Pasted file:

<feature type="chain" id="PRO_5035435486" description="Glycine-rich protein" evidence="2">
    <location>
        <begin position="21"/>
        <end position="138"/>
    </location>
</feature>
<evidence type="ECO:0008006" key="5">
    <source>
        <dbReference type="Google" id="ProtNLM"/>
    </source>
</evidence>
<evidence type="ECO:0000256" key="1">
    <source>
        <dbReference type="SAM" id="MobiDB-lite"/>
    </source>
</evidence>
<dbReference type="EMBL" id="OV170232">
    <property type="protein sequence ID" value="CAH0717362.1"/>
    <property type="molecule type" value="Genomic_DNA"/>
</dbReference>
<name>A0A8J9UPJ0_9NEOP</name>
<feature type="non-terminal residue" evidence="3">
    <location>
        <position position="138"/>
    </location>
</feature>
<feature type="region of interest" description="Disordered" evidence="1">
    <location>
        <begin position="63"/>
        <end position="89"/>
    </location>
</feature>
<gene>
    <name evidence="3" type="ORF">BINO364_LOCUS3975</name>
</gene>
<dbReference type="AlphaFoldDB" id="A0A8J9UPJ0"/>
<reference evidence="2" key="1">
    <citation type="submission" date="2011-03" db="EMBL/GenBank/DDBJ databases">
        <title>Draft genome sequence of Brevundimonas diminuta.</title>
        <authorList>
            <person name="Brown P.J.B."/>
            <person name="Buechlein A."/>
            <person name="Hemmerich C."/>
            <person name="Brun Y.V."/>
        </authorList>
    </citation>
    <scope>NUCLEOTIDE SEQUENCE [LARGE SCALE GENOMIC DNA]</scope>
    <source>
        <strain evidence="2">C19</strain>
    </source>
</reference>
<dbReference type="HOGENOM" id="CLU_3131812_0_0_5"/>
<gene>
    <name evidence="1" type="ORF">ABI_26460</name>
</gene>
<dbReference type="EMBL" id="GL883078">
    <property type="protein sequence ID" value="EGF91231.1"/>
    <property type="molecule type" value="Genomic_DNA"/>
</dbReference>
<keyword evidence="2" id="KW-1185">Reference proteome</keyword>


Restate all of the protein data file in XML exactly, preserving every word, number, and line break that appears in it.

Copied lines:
<feature type="chain" id="PRO_5035435486" description="Glycine-rich protein" evidence="2">
    <location>
        <begin position="21"/>
        <end position="138"/>
    </location>
</feature>
<evidence type="ECO:0008006" key="5">
    <source>
        <dbReference type="Google" id="ProtNLM"/>
    </source>
</evidence>
<evidence type="ECO:0000256" key="1">
    <source>
        <dbReference type="SAM" id="MobiDB-lite"/>
    </source>
</evidence>
<dbReference type="EMBL" id="OV170232">
    <property type="protein sequence ID" value="CAH0717362.1"/>
    <property type="molecule type" value="Genomic_DNA"/>
</dbReference>
<name>A0A8J9UPJ0_9NEOP</name>
<feature type="non-terminal residue" evidence="3">
    <location>
        <position position="138"/>
    </location>
</feature>
<feature type="region of interest" description="Disordered" evidence="1">
    <location>
        <begin position="63"/>
        <end position="89"/>
    </location>
</feature>
<gene>
    <name evidence="3" type="ORF">BINO364_LOCUS3975</name>
</gene>
<dbReference type="AlphaFoldDB" id="A0A8J9UPJ0"/>
<reference evidence="2" key="1">
    <citation type="submission" date="2011-03" db="EMBL/GenBank/DDBJ databases">
        <title>Draft genome sequence of Brevundimonas diminuta.</title>
        <authorList>
            <person name="Brown P.J.B."/>
            <person name="Buechlein A."/>
            <person name="Hemmerich C."/>
            <person name="Brun Y.V."/>
        </authorList>
    </citation>
    <scope>NUCLEOTIDE SEQUENCE [LARGE SCALE GENOMIC DNA]</scope>
    <source>
        <strain evidence="2">C19</strain>
    </source>
</reference>
<dbReference type="HOGENOM" id="CLU_3131812_0_0_5"/>
<gene>
    <name evidence="1" type="ORF">ABI_26460</name>
</gene>
<dbReference type="EMBL" id="GL883078">
    <property type="protein sequence ID" value="EGF91231.1"/>
    <property type="molecule type" value="Genomic_DNA"/>
</dbReference>
<keyword evidence="2" id="KW-1185">Reference proteome</keyword>